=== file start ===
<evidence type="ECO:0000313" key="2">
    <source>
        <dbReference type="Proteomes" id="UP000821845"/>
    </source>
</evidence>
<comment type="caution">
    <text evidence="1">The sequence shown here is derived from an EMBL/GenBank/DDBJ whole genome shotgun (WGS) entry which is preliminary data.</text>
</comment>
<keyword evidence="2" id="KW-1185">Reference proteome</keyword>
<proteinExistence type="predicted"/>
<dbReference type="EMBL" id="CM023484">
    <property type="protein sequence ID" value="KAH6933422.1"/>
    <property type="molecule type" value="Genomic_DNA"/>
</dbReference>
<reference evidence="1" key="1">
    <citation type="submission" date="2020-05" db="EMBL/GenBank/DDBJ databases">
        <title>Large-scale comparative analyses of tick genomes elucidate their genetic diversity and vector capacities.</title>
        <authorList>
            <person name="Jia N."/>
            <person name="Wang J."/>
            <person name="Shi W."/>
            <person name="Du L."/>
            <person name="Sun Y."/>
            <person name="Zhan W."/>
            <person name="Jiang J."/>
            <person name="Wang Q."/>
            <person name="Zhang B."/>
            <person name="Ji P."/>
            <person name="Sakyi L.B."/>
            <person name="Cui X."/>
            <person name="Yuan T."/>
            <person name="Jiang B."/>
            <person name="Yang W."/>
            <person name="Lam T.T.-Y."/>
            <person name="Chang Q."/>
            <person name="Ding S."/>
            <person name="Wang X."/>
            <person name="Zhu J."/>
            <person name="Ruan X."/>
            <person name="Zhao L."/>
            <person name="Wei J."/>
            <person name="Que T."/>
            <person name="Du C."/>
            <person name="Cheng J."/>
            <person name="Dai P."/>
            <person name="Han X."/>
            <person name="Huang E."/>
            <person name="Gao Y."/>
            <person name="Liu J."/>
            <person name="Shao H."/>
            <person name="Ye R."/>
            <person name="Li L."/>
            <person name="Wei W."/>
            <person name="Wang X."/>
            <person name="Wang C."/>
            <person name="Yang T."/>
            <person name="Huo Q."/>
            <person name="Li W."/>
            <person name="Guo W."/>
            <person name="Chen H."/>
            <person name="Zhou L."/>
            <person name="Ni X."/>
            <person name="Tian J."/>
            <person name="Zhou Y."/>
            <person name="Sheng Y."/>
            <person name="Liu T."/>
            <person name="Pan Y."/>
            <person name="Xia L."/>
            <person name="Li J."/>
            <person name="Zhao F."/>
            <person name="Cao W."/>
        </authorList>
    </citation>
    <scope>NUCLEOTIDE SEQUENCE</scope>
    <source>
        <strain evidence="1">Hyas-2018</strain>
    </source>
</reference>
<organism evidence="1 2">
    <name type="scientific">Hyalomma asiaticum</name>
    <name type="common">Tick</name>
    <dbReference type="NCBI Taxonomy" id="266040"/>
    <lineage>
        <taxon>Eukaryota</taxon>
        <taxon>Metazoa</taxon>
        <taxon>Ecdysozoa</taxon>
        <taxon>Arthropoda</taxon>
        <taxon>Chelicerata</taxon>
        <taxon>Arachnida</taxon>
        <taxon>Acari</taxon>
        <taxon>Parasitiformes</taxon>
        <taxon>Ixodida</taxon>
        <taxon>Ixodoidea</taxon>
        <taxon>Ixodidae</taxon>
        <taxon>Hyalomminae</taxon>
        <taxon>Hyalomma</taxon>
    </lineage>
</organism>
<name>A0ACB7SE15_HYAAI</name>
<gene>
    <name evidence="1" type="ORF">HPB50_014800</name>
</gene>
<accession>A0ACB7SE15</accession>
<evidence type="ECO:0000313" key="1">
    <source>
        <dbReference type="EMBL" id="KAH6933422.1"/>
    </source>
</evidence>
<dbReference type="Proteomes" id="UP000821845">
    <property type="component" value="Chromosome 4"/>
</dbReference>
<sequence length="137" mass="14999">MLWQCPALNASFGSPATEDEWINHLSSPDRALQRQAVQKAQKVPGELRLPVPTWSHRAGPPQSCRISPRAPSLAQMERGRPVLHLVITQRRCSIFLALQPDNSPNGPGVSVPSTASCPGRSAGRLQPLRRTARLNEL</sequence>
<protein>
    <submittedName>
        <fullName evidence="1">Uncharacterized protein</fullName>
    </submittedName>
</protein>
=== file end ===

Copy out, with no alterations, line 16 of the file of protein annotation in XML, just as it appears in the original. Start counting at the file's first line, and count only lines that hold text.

    <citation type="submission" date="2020-05" db="EMBL/GenBank/DDBJ databases">